The change is evident when we know the cause of the pain. For example, the pain -ouch!- occurs because of the change my finger's cut; the hunger pain occurs because I have no food (change: money to buy food to no money to buy food); the pain of alienation happens because I am not accepted where I work (change: accepted where I work to not accepted). The sacramentalization of pain is more difficult to sense as the cause becomes more unknown. We may be pain-filled, and know that change is occurring, but not know the specificity of change. Thus pain is the sacrament of change which is many times unknown.
When the cause is unknown we face pain as mysterious, awesome, and overwhelming. Pain without a known cause plunges us deep into fear of the future and binds us to an eternal quest to resolve both cause and fear. In such an experience, pain touches the sacred which is also both fearful and attractive. Whenever we touch the sacred we realize our limitation. Alone we stretch out our hands to gain balance. But balance can come only by grasping the hands of those around us. Bound to them we can face that which is overpowering us. No matter how modern we are, unknown pain touches the primitive within -- we howl and beat the air in our vain attempt to control what is essentially uncontrollable.
In "unknown" pain we sense change but not direction. We know that change can be for good or ill. Unknown pain leaves the direction of change unknown. But so does known pain. The example of the tooth makes my point: a new tooth may come out for the young child but it may be lodged at the wrong angle or in such a way that thirty years later it wears the tooth next to it, thus causing undue decay. Some known pain, with seemingly devastating consequences, results in re-directing one's life -- a young man who is hurt in such a way that he can never play football, now gives more time to academics and goes on to be a famous teacher. We may think we know the direction and intensity of the change announced by pain, but we can never be completely sure of the direction.
Pain in the abstract, however, is never the sacrament. Pain-filled people are: many elderly people filled with pain throughout the day and into the night; people who pain without end. These are the sacraments, and their pain is never ending -- it is always sacramenting. As sacrament and sacramenting the person expresses and bridges the worlds of change and consciousness as they respond to and are responded to as human beings. It is in these responses that we witness choice, love, justice, meaning, belonging, and a spirituality of pain.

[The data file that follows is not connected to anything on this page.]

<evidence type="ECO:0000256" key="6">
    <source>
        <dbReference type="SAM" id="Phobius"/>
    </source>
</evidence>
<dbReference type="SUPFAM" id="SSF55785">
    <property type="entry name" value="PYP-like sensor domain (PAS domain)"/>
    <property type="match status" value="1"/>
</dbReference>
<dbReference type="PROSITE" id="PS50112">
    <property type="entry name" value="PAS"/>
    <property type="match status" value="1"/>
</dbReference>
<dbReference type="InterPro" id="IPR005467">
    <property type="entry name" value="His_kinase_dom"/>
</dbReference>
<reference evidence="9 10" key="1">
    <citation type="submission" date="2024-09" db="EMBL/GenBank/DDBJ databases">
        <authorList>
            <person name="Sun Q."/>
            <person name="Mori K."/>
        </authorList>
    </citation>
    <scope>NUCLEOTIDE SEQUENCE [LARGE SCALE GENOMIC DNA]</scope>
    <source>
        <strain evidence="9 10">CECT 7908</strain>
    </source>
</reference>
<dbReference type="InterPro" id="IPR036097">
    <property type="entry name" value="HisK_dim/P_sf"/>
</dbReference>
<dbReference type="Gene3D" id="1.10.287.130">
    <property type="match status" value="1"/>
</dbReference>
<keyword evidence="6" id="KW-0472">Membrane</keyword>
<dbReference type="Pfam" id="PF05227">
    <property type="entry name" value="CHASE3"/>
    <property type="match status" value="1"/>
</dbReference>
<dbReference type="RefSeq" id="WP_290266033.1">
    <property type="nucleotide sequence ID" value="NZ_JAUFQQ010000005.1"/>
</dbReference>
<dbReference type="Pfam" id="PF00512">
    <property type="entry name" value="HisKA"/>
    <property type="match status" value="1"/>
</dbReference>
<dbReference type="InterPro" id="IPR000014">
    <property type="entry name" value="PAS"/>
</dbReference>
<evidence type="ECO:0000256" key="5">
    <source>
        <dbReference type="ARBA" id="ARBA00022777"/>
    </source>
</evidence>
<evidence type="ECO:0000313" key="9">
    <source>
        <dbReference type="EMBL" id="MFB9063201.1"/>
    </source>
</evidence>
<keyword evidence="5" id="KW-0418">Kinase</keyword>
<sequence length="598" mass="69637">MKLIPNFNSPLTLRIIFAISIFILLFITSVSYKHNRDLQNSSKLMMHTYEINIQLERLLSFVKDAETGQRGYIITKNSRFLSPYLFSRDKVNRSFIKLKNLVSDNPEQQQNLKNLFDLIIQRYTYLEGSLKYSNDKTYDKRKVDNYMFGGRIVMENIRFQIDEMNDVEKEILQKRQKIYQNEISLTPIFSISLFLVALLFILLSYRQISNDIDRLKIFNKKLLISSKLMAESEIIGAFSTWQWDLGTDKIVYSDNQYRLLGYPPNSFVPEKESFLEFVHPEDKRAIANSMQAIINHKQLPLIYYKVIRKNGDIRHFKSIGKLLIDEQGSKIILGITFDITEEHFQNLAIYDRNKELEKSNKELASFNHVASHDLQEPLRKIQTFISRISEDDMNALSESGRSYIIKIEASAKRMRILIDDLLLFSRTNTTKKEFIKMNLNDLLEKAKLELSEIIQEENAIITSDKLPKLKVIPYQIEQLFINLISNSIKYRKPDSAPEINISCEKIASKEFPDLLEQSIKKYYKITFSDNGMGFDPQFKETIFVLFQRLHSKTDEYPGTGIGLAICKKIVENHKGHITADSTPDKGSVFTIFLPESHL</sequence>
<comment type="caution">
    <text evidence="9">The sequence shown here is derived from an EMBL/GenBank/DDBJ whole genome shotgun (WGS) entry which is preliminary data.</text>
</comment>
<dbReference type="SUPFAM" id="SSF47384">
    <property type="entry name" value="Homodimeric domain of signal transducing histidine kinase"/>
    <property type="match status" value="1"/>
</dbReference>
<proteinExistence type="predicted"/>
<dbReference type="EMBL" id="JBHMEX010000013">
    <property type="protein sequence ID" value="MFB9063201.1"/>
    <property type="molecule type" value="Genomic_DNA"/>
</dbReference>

From Pain to Suffering
We human beings are complex realities. Because we are complex, we experience freedom. We can never be reduced to one causality, one reason why we act or do not act. We face choice in all of our complexity and all the complexity of choosing. We experience pain with this same complexity. Pain is only one aspect of our life and our living, no matter how overwhelming it may be at times. Pain is the physical aspect of our life. The change that it marks is part of a larger whole -- the whole of suffering.
Suffering is a way of experiencing ourselves and our world. "Suffering is the painful consciousness of that within our world which is not what we expect it to be." The human person manifests him or herself in many ways: physically, emotionally, socially, and mentally. Human pain is the physical marker of that suffering. Pain is always part of suffering but it is never equal to suffering because it is possible to accept a certain level of pain in order to reduce one's or society's suffering. A person in great pain, for instance, may be willing to put up with the pain in order to talk to those around them; or, a football player may endure great pain in order to score a touchdown; or, a parent to care for his or her children. Pain is not always equal to suffering but when suffering is present so is pain. Our choice of pain is tied up with our choice of suffering. Sometimes we face the pain of a situation in order to reduce the suffering present in it.
Choosing Pain in a World of Pain Control
A pain-free spirituality is impossible. As long as we are humans we will experience pain. Any spirituality which offers an escape from pain is offering an escape from our humanity and its responsibilities. This does not mean that we should accept or live with all pain. Bad pain is bad pain. To suggest that it is not bad is to close our eyes to social and personal evil. The pain of rape, of cancer, of malnutrition is wrong. To suggest that it is somehow good, some type of lemon from which the sufferers are to make lemonade, is to close our eyes to evil. To suggest that we accept these and similar pains as gifts from God is to make both God and the recipient into masochists. Bad pain, evil pain must be dealt with as we deal with any evil.